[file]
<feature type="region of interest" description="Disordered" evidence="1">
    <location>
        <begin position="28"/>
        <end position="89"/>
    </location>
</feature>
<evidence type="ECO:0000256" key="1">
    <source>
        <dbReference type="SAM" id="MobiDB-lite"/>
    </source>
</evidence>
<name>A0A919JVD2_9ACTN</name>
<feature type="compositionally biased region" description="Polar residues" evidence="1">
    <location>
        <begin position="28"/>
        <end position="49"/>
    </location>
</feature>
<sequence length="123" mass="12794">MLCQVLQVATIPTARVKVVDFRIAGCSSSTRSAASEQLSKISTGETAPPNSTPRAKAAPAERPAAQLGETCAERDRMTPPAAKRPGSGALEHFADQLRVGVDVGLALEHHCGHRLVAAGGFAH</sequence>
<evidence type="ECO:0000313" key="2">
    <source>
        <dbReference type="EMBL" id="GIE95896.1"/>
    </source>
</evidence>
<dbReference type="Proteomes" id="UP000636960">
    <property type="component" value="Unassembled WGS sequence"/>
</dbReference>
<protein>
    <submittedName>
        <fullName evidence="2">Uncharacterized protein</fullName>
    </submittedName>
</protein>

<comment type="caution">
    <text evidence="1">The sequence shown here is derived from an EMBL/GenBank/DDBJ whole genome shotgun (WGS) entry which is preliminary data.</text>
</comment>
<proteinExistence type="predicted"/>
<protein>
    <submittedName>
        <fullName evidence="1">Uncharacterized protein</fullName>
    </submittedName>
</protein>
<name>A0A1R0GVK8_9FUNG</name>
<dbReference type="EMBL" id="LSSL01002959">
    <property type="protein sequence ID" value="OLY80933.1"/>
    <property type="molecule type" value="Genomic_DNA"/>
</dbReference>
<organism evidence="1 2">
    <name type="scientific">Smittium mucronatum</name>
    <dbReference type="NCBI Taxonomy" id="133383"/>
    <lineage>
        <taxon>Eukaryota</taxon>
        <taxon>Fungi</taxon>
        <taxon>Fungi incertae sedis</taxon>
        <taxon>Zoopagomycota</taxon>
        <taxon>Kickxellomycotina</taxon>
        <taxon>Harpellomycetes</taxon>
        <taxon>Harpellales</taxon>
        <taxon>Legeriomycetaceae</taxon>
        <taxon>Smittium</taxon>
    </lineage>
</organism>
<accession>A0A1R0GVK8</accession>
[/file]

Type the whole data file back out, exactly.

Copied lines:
<feature type="region of interest" description="Disordered" evidence="1">
    <location>
        <begin position="28"/>
        <end position="89"/>
    </location>
</feature>
<evidence type="ECO:0000256" key="1">
    <source>
        <dbReference type="SAM" id="MobiDB-lite"/>
    </source>
</evidence>
<name>A0A919JVD2_9ACTN</name>
<feature type="compositionally biased region" description="Polar residues" evidence="1">
    <location>
        <begin position="28"/>
        <end position="49"/>
    </location>
</feature>
<sequence length="123" mass="12794">MLCQVLQVATIPTARVKVVDFRIAGCSSSTRSAASEQLSKISTGETAPPNSTPRAKAAPAERPAAQLGETCAERDRMTPPAAKRPGSGALEHFADQLRVGVDVGLALEHHCGHRLVAAGGFAH</sequence>
<evidence type="ECO:0000313" key="2">
    <source>
        <dbReference type="EMBL" id="GIE95896.1"/>
    </source>
</evidence>
<dbReference type="Proteomes" id="UP000636960">
    <property type="component" value="Unassembled WGS sequence"/>
</dbReference>
<protein>
    <submittedName>
        <fullName evidence="2">Uncharacterized protein</fullName>
    </submittedName>
</protein>

<comment type="caution">
    <text evidence="1">The sequence shown here is derived from an EMBL/GenBank/DDBJ whole genome shotgun (WGS) entry which is preliminary data.</text>
</comment>
<proteinExistence type="predicted"/>
<protein>
    <submittedName>
        <fullName evidence="1">Uncharacterized protein</fullName>
    </submittedName>
</protein>
<name>A0A1R0GVK8_9FUNG</name>
<dbReference type="EMBL" id="LSSL01002959">
    <property type="protein sequence ID" value="OLY80933.1"/>
    <property type="molecule type" value="Genomic_DNA"/>
</dbReference>
<organism evidence="1 2">
    <name type="scientific">Smittium mucronatum</name>
    <dbReference type="NCBI Taxonomy" id="133383"/>
    <lineage>
        <taxon>Eukaryota</taxon>
        <taxon>Fungi</taxon>
        <taxon>Fungi incertae sedis</taxon>
        <taxon>Zoopagomycota</taxon>
        <taxon>Kickxellomycotina</taxon>
        <taxon>Harpellomycetes</taxon>
        <taxon>Harpellales</taxon>
        <taxon>Legeriomycetaceae</taxon>
        <taxon>Smittium</taxon>
    </lineage>
</organism>
<accession>A0A1R0GVK8</accession>